Learning to vote using paper ballots with photographs of candidates: The man to the left is a national election official, not from Mewun. A growing sense of inequality was the catalyst for a 1977 demonstration at the local European-owned plantation, Lamango. A thousand men, women and children surrounded the overseer's house and chanted, 'Givimbak, Givimbak!' (Give It Back!). It was one of the first successful uprisings against European control, and the plantation was returned to its Mewun owners, an important act of independence. Mewun discontent was reflected in the view that government office work looks like no work, 'Oli kaikai long pensil nomo, oli no wok!' (Those guys just eat from the pencil, they don't work.). Each voter received an envelope with small photos of every candidate inside it. Then the voter went behind a curtain, threw away all the ballots (voting photos) he or she didn't want, left his or her candidate's photo in the envelope, then sealed and put the envelope into the ballot box.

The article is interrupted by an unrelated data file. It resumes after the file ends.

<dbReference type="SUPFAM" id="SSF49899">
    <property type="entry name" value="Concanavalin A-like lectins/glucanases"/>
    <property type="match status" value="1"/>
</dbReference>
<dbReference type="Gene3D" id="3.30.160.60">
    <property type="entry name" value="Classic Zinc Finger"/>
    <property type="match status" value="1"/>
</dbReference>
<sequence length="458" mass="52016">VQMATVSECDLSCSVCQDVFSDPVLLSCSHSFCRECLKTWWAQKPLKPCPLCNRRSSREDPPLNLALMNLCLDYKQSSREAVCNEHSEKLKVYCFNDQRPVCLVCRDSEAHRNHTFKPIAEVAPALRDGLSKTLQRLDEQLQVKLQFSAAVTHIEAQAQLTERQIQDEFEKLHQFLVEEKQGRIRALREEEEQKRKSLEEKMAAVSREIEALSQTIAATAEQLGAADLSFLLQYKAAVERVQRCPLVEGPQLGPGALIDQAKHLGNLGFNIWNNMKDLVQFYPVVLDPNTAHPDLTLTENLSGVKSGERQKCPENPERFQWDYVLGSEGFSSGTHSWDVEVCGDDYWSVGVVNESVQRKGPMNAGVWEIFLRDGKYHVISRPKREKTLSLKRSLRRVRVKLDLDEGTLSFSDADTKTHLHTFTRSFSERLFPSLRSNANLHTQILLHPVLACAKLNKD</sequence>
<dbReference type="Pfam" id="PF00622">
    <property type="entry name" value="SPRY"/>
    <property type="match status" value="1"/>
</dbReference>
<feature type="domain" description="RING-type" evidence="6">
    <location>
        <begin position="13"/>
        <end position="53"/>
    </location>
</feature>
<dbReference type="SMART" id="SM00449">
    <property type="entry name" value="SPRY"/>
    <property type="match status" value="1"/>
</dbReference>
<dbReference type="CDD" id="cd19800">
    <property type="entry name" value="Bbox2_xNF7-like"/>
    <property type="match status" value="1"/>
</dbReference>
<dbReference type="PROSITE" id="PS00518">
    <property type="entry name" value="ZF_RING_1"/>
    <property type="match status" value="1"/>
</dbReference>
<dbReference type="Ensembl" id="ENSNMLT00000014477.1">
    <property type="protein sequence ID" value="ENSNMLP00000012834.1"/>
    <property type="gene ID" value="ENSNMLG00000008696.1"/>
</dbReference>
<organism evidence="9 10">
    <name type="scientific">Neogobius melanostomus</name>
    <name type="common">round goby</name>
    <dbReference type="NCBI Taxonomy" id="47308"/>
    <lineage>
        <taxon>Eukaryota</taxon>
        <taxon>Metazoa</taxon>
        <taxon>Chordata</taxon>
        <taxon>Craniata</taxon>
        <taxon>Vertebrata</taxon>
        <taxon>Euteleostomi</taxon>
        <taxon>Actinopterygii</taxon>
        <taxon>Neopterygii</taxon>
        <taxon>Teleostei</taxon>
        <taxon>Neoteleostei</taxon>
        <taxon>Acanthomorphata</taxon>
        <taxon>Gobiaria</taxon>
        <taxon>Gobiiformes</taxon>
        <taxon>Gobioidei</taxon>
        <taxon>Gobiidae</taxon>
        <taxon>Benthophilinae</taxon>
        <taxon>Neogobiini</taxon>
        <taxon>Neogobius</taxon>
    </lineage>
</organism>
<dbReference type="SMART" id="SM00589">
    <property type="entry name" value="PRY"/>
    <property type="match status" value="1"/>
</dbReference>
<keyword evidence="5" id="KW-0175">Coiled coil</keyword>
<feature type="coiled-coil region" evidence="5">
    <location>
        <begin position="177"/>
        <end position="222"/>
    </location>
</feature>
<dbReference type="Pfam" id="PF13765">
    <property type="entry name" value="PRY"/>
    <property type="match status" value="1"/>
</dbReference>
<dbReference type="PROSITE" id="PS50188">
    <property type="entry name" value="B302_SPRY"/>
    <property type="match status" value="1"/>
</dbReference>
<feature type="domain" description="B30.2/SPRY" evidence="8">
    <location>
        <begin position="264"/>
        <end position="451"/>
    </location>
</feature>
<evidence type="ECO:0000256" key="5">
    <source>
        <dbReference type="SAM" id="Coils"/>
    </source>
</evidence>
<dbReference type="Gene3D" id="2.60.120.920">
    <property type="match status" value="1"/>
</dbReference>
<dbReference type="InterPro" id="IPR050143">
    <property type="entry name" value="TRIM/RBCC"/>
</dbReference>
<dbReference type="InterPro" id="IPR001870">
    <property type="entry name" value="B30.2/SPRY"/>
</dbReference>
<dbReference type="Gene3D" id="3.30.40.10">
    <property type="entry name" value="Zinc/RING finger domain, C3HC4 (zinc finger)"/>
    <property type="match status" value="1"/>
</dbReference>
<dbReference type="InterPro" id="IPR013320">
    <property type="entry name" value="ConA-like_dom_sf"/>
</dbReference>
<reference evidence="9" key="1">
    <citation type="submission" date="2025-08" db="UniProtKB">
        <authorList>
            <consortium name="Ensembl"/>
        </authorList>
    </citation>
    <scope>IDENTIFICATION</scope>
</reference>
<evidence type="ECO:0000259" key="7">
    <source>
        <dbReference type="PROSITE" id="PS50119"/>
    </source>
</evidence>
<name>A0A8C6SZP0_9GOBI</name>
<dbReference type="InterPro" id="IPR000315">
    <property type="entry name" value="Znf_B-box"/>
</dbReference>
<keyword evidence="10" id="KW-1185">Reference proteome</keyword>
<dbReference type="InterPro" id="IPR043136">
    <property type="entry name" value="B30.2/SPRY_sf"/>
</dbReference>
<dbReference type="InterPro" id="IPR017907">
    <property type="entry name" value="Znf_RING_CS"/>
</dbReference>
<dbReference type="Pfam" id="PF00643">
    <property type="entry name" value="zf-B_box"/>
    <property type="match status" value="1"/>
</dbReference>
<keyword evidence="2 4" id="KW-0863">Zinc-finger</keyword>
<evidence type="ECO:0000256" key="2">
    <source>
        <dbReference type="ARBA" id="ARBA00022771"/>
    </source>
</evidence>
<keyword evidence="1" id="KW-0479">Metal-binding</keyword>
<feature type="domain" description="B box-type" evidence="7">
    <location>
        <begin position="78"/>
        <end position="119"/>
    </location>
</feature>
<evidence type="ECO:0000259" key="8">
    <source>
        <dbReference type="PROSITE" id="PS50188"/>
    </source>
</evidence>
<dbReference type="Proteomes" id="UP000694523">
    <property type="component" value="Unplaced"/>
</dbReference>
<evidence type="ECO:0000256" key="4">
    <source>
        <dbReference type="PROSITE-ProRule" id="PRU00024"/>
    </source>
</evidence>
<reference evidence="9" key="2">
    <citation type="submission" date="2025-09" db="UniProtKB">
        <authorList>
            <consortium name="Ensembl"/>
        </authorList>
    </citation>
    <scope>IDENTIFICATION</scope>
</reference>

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- Skinner-Jones, Ann
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